Interpretive Phenomenology in Health Care Research: Studying Social Practice, Lifeworlds, and Embodiment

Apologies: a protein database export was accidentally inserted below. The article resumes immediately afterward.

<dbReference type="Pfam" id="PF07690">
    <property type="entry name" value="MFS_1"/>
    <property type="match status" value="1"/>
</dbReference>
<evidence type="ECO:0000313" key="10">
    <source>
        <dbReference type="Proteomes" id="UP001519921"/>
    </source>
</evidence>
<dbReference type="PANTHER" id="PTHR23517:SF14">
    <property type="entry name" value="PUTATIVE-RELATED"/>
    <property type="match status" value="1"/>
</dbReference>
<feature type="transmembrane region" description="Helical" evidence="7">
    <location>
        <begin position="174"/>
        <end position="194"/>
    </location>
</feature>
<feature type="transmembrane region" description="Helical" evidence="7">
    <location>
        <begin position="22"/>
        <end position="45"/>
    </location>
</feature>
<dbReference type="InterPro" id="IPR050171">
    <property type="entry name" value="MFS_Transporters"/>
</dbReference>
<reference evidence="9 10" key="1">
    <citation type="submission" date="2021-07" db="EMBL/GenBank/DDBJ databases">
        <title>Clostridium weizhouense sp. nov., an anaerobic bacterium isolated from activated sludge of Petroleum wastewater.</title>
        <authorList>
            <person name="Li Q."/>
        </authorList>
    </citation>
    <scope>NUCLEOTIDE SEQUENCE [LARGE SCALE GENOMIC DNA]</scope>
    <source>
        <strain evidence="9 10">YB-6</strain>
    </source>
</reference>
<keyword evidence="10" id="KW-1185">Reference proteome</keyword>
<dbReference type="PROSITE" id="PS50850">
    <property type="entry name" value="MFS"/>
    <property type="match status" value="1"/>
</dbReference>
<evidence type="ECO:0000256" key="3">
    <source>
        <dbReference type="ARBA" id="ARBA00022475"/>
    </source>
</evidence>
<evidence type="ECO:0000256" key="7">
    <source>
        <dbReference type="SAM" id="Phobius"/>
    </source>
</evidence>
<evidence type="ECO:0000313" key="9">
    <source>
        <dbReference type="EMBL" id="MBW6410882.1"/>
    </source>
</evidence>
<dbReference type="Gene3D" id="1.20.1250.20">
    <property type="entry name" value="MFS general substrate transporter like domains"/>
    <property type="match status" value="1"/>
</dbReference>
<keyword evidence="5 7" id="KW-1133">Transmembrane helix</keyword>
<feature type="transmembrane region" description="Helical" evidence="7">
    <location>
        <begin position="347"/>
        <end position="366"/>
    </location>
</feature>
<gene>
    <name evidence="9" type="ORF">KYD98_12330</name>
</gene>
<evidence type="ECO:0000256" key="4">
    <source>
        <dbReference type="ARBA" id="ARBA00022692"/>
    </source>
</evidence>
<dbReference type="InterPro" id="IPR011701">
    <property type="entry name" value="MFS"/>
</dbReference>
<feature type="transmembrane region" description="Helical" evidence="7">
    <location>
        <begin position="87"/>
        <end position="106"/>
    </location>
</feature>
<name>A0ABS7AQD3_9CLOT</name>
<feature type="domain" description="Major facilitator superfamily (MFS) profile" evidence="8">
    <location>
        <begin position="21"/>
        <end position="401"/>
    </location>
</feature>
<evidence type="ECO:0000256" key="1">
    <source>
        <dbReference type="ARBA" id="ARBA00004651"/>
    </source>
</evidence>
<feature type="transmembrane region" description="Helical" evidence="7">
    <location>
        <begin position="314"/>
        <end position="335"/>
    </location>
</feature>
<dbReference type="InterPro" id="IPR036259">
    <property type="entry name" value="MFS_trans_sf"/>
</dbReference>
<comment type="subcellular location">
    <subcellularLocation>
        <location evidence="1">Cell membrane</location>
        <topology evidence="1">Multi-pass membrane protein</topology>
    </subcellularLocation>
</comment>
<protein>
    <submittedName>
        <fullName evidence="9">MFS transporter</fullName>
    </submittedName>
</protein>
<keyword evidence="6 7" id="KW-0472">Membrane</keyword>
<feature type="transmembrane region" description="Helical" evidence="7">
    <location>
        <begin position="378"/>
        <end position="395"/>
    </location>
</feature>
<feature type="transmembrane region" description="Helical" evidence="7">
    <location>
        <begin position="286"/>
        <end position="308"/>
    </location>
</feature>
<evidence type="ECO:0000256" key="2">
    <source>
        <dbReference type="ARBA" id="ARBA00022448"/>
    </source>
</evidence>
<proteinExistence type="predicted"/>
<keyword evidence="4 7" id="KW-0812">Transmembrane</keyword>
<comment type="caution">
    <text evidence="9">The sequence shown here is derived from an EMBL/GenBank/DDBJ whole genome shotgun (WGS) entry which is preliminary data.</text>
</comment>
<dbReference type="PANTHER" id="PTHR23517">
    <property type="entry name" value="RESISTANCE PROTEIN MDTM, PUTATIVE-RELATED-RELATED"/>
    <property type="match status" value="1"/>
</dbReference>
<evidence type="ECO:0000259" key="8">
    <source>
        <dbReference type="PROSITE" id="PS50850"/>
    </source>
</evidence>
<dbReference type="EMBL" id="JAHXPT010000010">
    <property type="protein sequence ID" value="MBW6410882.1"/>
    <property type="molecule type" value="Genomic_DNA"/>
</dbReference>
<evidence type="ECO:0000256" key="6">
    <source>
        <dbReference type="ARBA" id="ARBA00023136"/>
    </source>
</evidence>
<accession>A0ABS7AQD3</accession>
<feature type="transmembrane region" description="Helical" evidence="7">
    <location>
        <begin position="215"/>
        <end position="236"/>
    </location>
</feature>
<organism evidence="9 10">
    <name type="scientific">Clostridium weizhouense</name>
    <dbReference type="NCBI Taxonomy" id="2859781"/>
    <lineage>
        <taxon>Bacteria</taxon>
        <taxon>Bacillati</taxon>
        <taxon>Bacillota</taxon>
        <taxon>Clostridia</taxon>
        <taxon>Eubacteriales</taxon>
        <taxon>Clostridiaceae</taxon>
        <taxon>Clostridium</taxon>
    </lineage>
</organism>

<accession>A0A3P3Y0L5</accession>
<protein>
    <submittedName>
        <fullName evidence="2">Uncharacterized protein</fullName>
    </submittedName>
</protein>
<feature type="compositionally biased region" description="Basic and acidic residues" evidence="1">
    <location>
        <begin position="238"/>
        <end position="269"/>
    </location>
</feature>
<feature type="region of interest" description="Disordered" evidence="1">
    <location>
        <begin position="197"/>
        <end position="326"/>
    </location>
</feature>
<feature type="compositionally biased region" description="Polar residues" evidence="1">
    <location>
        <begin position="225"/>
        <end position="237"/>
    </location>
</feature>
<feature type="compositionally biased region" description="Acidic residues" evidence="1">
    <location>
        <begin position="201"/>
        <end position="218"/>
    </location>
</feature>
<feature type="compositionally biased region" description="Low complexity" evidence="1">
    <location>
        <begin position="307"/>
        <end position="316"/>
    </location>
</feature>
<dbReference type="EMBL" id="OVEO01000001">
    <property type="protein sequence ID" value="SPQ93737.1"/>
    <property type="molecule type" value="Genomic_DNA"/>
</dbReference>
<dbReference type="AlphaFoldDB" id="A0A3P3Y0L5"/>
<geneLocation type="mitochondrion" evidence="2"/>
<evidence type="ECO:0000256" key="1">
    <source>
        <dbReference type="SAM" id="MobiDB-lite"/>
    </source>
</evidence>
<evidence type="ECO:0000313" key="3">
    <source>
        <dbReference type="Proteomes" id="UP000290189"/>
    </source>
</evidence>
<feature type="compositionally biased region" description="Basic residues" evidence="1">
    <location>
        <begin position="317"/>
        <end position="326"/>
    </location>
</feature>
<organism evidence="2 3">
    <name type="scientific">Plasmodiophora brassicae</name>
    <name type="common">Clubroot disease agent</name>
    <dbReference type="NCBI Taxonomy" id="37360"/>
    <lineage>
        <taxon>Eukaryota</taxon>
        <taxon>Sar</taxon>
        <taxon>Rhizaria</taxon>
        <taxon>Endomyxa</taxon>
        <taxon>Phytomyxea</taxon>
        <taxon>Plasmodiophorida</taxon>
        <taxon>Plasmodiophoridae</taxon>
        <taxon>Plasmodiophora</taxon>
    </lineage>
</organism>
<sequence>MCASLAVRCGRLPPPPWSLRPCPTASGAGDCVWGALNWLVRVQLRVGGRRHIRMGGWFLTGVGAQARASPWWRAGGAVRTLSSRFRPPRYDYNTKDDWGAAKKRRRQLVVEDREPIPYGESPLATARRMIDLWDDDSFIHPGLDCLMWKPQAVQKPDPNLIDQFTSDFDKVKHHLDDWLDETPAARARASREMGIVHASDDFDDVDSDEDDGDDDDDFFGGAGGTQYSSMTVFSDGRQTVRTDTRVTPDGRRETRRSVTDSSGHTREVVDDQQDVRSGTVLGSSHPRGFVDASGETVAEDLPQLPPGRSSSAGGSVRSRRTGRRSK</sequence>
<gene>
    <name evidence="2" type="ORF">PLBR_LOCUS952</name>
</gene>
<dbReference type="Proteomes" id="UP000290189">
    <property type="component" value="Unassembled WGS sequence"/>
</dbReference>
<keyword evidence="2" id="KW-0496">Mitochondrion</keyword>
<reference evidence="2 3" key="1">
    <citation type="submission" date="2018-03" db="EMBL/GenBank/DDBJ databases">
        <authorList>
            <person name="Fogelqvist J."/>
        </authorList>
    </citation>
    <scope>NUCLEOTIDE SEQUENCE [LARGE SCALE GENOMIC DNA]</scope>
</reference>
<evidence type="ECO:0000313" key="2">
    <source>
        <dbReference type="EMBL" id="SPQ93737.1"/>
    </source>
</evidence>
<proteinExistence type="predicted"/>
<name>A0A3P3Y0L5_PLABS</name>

Interpretative phenomenological analysis aims to offer insights into how a person within a given context makes sense of a phenomenon. Usually, these phenomena relate to experiences of some personal significance, such as a major life event (acute or chronic illness, death of a loved one, change in economic status, etc.) or the development of an important relationship. Interpretive phenomenology augments the decontextualized stories; those told without consideration of the wholeness of one’s life told by rational-empirical research studies of human beings. It reveals knowledge embedded in caring, cultural, and social practices; engaged skilled actions, embodied know-how, and concrete ways people cope with everyday life events such as health, illness, injury, birth, suffering, and dying.

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